By Jamy J. Sullivan, JD, Executive Director, Legal Practice Group, Robert Half
As law students graduate across the nation, not all are preparing for the bar exam. Many are already searching for jobs outside of traditional law practice.
A Juris Doctor degree is not just a one-way ticket to the bar exam and courtroom. Many law school graduates are drawn to roles related to the legal field that don't actually involve practicing law.
These are known as “JD advantage” jobs, and they’re perfect for graduates who have a law degree and want to put their problem-solving and analytical skills to good use. These careers often appeal to law graduates who want to explore alternative paths in business, finance, government, consulting and beyond, leveraging their JD as a significant advantage in the role.
I’m one of those who was drawn to the nontraditional route when obtaining my JD. I wanted to use my legal knowledge to help people solve business challenges they were facing. Over the last 20 years, I’ve been able to assist people in finding new career opportunities and share legal market trends with our clients.
JD advantage jobs are also good alternatives for those who want to pursue interdisciplinary work combining the law with other fields, such as health care, technology or public policy.
And they’re not just for new grads. Many practicing attorneys choose to shift their careers to these other roles after practicing for a few years.
Whether you intend to take the bar exam or not, law school will equip you with skills many employers find highly desirable and easily transferable:
- Analytical and critical thinking
- Research and writing
- Advanced problem-solving
- Attention to detail
- Time and workload management
- Oral communication
Popular JD advantage careers include:
Human resources manager
HR professionals often deal with complex legal issues related to employment law, like discrimination, harassment and compliance with labor laws. Graduates with a strong understanding of legal issues can help the organization stay on the right side of applicable and emerging laws and regulations.
Law graduates typically excel at the communication and interpersonal skills needed to work well with employees at all levels of the organization. And they have the analytical skills to evaluate employee data and make evidence-based decisions about recruitment, retention and performance management. By leveraging their legal training, law graduates can help shape organizational policies and practices that align with legal and ethical best practices.
Law graduates who have honed their analytical skills through legal analysis, research and writing are particularly well-suited to work in project management roles, having the skills to develop project plans, allocate resources and manage project risks.
In law school, they’ve likely developed strong organizational, time management and multitasking skills — especially useful when working on cross-functional projects requiring a deep understanding of legal and regulatory issues, like compliance with data protection laws, intellectual property rights, and contract law.
Auditing takes place in a highly regulated environment that requires a thorough knowledge of legal and ethical issues around confidentiality, independence and professional standards. Law graduates have learned to evaluate and ensure compliance with strict requirements around financial reporting standards and tax laws. They’re also equipped to evaluate financial data, identify potential risks and develop best practices.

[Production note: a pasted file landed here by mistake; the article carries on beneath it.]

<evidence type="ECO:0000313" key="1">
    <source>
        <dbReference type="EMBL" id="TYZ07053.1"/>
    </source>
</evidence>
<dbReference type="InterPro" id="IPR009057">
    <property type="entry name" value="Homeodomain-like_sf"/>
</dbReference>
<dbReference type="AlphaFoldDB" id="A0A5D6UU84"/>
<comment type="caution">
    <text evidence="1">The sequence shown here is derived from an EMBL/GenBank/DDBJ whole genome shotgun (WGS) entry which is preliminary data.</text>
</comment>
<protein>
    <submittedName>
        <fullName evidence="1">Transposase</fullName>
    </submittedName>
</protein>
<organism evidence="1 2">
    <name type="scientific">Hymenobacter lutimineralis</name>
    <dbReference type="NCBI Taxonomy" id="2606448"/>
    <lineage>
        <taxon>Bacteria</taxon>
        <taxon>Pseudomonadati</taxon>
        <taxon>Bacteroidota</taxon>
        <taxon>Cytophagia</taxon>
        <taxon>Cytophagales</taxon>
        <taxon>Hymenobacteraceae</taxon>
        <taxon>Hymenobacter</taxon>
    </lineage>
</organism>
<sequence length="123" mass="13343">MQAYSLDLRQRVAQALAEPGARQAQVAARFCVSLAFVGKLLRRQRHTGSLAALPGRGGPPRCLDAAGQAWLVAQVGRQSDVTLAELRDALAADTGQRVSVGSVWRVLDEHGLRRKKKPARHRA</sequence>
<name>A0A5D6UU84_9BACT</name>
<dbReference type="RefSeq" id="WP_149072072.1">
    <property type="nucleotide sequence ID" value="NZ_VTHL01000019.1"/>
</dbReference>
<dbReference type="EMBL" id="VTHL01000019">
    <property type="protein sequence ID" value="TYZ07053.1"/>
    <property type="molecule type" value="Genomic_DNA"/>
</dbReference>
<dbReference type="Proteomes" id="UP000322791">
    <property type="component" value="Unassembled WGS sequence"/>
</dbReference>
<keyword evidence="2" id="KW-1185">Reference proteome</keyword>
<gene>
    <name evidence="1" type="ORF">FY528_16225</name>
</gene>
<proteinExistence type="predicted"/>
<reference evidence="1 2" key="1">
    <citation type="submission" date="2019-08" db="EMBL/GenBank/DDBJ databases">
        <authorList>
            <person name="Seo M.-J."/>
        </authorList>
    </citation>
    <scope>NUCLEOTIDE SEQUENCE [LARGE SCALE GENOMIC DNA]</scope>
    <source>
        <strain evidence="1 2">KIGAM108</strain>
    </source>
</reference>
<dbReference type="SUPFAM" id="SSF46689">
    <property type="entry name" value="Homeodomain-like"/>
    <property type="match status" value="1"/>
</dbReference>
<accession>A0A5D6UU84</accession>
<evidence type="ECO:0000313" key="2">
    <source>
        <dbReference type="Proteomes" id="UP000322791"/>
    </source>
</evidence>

A compliance manager ensures the organization follows all the laws, regulations, and policies related to their industry. This includes overseeing risk management, internal controls, and audits. Having a JD can give you an edge in this role, as you’ll have the legal knowledge, attention to detail and ability to communicate effectively with different stakeholders. There’s a growing demand for compliance managers across industries as companies seek to avoid legal and reputational risks, so opportunities are ample.
Contract administrators are responsible for drafting, reviewing and negotiating legal contracts between organizations — for example, sales contracts, vendor agreements and employment contracts. Those with a JD are able to navigate complex negotiations and ensure contracts meet legal standards and protect the interests of the organization. These jobs require deep dives into legal and ethical issues such as confidentiality, nondisclosure agreements and intellectual property rights.
Data privacy specialist
A legal education is great preparation for a career as a data privacy specialist, who makes sure the organization complies with privacy laws and regulations related to the collection, storage, and use of personal data. This includes developing and implementing privacy policies, conducting privacy assessments, and providing guidance and training to employees on privacy matters. In today's data-driven business environment, there is increasing pressure on companies to protect personal data and prevent data breaches, and it starts with good rules and policies with strong legal foundations.
These JD advantage roles represent just a small slice of the opportunities open to graduates with law degrees. To learn more about how your particular talents and skills translate to a nonpracticing legal role, your best bet is to work directly with a talent solutions firm, which can access a wide range of job opportunities that may not be publicly advertised.
These search firms have forged longstanding relationships with employers across various industries, giving JD advantage candidates a greater range of job opportunities to choose from. And they’ll work with you to match your unique set of skills and interests with an employer who’s just right for you and your career goals.
Search our legal jobs page for current opportunities.